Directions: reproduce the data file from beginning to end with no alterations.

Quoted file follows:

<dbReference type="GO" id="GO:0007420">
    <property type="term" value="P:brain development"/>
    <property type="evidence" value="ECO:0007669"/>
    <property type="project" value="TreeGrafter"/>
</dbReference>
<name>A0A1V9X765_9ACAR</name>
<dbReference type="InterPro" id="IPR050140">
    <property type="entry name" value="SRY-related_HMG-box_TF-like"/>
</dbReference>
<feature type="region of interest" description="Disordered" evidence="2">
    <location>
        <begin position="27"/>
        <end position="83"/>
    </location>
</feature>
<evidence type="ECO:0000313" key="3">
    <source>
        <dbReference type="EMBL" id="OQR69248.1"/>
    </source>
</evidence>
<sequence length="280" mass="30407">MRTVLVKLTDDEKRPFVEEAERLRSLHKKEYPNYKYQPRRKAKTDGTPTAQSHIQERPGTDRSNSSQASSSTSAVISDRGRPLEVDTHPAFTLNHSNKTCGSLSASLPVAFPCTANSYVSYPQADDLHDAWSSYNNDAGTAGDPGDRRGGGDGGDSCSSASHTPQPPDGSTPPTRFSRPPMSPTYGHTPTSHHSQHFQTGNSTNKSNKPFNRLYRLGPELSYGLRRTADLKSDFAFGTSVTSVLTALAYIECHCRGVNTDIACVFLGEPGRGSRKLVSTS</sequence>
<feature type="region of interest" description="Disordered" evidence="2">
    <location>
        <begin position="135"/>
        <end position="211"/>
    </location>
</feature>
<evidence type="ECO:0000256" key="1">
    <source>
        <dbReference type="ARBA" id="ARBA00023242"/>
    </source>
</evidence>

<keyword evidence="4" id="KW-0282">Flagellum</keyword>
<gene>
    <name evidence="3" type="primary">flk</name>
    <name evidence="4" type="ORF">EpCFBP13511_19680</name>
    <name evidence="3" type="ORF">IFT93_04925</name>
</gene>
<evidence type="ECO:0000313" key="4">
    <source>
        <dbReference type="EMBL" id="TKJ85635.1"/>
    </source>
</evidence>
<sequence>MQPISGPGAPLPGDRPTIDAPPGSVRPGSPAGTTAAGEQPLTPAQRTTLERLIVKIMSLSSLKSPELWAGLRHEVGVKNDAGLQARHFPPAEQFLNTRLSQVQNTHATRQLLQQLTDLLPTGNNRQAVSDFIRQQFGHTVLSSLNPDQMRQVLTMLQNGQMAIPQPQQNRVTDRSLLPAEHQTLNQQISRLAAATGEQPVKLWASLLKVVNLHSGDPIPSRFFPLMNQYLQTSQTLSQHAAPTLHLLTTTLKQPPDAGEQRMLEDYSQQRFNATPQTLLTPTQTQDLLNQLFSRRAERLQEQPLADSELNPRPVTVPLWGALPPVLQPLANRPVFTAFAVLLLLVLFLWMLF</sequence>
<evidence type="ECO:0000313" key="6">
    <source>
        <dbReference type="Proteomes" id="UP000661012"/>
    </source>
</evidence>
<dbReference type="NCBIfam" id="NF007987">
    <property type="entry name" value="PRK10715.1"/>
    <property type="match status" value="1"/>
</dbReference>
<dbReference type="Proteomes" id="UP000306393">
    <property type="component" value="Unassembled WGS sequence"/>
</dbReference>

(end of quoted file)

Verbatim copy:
<dbReference type="GO" id="GO:0007420">
    <property type="term" value="P:brain development"/>
    <property type="evidence" value="ECO:0007669"/>
    <property type="project" value="TreeGrafter"/>
</dbReference>
<name>A0A1V9X765_9ACAR</name>
<dbReference type="InterPro" id="IPR050140">
    <property type="entry name" value="SRY-related_HMG-box_TF-like"/>
</dbReference>
<feature type="region of interest" description="Disordered" evidence="2">
    <location>
        <begin position="27"/>
        <end position="83"/>
    </location>
</feature>
<evidence type="ECO:0000313" key="3">
    <source>
        <dbReference type="EMBL" id="OQR69248.1"/>
    </source>
</evidence>
<sequence length="280" mass="30407">MRTVLVKLTDDEKRPFVEEAERLRSLHKKEYPNYKYQPRRKAKTDGTPTAQSHIQERPGTDRSNSSQASSSTSAVISDRGRPLEVDTHPAFTLNHSNKTCGSLSASLPVAFPCTANSYVSYPQADDLHDAWSSYNNDAGTAGDPGDRRGGGDGGDSCSSASHTPQPPDGSTPPTRFSRPPMSPTYGHTPTSHHSQHFQTGNSTNKSNKPFNRLYRLGPELSYGLRRTADLKSDFAFGTSVTSVLTALAYIECHCRGVNTDIACVFLGEPGRGSRKLVSTS</sequence>
<feature type="region of interest" description="Disordered" evidence="2">
    <location>
        <begin position="135"/>
        <end position="211"/>
    </location>
</feature>
<evidence type="ECO:0000256" key="1">
    <source>
        <dbReference type="ARBA" id="ARBA00023242"/>
    </source>
</evidence>

<keyword evidence="4" id="KW-0282">Flagellum</keyword>
<gene>
    <name evidence="3" type="primary">flk</name>
    <name evidence="4" type="ORF">EpCFBP13511_19680</name>
    <name evidence="3" type="ORF">IFT93_04925</name>
</gene>
<evidence type="ECO:0000313" key="4">
    <source>
        <dbReference type="EMBL" id="TKJ85635.1"/>
    </source>
</evidence>
<sequence>MQPISGPGAPLPGDRPTIDAPPGSVRPGSPAGTTAAGEQPLTPAQRTTLERLIVKIMSLSSLKSPELWAGLRHEVGVKNDAGLQARHFPPAEQFLNTRLSQVQNTHATRQLLQQLTDLLPTGNNRQAVSDFIRQQFGHTVLSSLNPDQMRQVLTMLQNGQMAIPQPQQNRVTDRSLLPAEHQTLNQQISRLAAATGEQPVKLWASLLKVVNLHSGDPIPSRFFPLMNQYLQTSQTLSQHAAPTLHLLTTTLKQPPDAGEQRMLEDYSQQRFNATPQTLLTPTQTQDLLNQLFSRRAERLQEQPLADSELNPRPVTVPLWGALPPVLQPLANRPVFTAFAVLLLLVLFLWMLF</sequence>
<evidence type="ECO:0000313" key="6">
    <source>
        <dbReference type="Proteomes" id="UP000661012"/>
    </source>
</evidence>
<dbReference type="NCBIfam" id="NF007987">
    <property type="entry name" value="PRK10715.1"/>
    <property type="match status" value="1"/>
</dbReference>
<dbReference type="Proteomes" id="UP000306393">
    <property type="component" value="Unassembled WGS sequence"/>
</dbReference>